I have had my fair share of train travel – both long hauls and daily commutes. I have had journeys in India where the sand from the desert is blowing in my face and sticking to my face, I have been squashed until I could barely breathe on the trains in Rome. I have had some average experiences on the trains of Australia, New Zealand and Russia. On the other hand, the long haul trains between Paris and Milan were possibly the best None of these will ever compare to the bullet trains in Japan.
Travelling at 320 km/h makes covering different cities in a short time an absolute dream. What frustrates me about train travel is often it is quite loud and that mixed with the voices of hundreds chatting just doesn’t make for a good combination. This is where Japan impressed me the most – quiet fast trains and no one talks (in trains, or anywhere really)!
The trains look sleek, they are immaculately clean, and getting on them is a breeze when everyone waiting formed a line – one straight line – and once seated no one spoke a word. I feel the western world has so much to learn from the Japanese. We all know that they are at the top of the game in terms of technology, but I think their way of living is also something to aspire for.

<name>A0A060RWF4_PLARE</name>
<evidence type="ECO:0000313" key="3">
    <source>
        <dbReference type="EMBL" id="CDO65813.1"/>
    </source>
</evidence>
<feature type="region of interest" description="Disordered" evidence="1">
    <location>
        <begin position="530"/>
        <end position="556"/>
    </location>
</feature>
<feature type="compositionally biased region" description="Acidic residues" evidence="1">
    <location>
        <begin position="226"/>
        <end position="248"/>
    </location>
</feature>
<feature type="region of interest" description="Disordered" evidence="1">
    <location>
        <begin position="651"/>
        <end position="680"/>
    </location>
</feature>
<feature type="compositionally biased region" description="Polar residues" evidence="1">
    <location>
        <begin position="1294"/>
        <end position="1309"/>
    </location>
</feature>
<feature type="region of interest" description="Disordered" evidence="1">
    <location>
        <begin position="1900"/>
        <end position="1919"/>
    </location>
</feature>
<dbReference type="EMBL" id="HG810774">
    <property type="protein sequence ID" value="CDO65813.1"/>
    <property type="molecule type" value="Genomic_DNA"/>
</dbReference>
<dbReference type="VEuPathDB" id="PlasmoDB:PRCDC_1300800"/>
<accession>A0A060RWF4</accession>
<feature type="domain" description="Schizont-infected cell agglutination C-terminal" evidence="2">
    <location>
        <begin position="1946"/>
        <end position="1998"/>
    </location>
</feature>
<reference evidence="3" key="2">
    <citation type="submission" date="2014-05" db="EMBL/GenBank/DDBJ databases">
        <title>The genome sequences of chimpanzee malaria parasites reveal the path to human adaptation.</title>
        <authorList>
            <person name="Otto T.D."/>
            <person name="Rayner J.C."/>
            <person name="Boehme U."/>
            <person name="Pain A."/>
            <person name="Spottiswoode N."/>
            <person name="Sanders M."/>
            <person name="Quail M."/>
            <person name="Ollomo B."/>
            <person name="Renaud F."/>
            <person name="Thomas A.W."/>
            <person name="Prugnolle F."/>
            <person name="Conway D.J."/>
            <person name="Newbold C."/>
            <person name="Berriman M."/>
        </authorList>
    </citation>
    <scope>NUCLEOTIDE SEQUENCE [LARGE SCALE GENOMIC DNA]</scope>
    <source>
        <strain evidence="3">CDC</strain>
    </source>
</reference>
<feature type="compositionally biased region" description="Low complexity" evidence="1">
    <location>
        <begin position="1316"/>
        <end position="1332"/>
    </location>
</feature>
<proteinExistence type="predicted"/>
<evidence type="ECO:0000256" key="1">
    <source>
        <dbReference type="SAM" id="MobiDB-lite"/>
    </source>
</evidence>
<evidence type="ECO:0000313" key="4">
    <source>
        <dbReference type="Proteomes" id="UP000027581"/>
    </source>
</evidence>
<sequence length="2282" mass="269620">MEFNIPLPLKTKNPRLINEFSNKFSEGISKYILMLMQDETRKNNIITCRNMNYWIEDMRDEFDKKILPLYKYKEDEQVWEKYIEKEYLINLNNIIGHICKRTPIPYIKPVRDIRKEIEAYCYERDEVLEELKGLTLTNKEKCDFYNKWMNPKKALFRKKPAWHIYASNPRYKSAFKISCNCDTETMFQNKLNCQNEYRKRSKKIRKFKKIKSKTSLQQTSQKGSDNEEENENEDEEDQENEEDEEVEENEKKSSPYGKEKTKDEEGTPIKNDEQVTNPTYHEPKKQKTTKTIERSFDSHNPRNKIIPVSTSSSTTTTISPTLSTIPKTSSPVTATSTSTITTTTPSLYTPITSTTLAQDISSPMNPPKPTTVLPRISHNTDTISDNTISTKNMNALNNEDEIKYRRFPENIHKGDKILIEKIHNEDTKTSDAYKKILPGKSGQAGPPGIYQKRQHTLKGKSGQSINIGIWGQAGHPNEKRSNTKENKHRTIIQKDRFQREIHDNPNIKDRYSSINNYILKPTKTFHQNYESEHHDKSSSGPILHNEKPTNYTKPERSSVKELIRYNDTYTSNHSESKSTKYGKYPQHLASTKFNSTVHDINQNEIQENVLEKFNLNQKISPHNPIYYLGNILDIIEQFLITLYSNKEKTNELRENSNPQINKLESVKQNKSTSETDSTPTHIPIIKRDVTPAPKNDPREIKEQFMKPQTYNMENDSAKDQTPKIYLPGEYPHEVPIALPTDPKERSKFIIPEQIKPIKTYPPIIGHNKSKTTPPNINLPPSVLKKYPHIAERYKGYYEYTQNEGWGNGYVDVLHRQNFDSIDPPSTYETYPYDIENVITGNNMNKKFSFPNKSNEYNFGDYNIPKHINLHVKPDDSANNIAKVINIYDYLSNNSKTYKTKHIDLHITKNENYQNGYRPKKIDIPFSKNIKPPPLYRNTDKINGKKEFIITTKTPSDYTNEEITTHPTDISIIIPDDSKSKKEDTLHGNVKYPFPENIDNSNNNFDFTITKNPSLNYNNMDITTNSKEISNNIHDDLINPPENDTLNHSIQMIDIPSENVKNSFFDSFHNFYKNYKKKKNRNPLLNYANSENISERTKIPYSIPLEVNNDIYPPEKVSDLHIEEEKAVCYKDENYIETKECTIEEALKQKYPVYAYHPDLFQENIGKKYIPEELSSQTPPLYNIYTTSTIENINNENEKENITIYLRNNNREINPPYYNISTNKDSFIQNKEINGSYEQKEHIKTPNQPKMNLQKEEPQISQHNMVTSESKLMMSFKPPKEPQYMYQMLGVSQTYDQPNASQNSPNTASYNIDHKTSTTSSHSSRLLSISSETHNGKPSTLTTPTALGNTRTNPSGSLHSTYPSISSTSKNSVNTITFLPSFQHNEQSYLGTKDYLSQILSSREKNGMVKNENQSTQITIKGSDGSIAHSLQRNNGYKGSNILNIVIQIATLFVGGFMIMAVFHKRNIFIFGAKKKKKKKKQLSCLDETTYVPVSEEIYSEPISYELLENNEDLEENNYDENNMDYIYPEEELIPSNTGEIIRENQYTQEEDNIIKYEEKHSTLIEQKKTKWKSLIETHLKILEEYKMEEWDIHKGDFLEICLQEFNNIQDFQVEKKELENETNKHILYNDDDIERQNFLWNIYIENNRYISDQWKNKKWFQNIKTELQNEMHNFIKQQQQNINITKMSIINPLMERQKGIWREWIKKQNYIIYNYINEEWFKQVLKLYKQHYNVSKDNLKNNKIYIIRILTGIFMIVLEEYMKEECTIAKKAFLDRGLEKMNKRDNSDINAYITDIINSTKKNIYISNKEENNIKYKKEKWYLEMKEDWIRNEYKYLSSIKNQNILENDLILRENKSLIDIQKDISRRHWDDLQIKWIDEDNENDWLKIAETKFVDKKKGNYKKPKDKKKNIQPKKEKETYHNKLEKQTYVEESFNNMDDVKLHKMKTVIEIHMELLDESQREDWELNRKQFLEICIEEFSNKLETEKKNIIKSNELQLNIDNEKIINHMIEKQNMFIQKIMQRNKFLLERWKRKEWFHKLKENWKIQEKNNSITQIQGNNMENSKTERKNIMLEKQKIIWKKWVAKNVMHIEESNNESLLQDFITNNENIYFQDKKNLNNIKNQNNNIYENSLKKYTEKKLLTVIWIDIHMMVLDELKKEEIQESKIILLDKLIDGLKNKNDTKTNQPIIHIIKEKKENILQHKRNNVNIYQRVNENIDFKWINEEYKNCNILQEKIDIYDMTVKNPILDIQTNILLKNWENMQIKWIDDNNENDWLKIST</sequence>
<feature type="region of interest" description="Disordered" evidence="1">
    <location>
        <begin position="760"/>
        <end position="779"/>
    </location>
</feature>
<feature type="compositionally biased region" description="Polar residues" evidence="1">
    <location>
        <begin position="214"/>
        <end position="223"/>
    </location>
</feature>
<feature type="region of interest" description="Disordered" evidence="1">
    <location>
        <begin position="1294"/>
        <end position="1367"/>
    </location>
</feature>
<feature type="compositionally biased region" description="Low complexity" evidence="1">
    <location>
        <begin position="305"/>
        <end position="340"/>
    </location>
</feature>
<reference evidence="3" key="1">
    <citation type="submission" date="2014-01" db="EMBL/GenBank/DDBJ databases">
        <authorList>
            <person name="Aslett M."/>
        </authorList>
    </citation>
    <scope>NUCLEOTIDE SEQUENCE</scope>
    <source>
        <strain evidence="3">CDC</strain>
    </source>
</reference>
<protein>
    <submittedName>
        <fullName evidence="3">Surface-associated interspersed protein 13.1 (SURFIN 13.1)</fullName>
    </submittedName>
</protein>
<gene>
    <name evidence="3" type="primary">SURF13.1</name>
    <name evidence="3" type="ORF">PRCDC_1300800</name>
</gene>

2. Stay in a Capsule Hotel
For most of our time we stayed in Air BnBs but for a bit of ‘taste of Japan’ we wanted to spend a night in a capsule hotel. Capsule hotels were initially for businessmen to spend the night when they had missed the last train home. It was actually very hard to find a capsule hotel which catered for both male and females and once we had – we found out that we couldn’t even stay on the same floor.
So we checked in, swapped our shoes for the provided slippers (all the shoes were stored at reception) and proceeded to our separate floors. The female only floor was protected with a pin code at the door! The best way to describe my capsule was like a little pod, with a small tv, an alarm clock and a pull down curtain. I’d say I prefer it to a hostel because the small enclosure provides the privacy that you don’t often get in dorm rooms. I was unfortunate enough to get a capsule next to a snorer so my night wasn’t the nicest, and because workers stay at hotel – a lot of alarms were going off at 5 AM.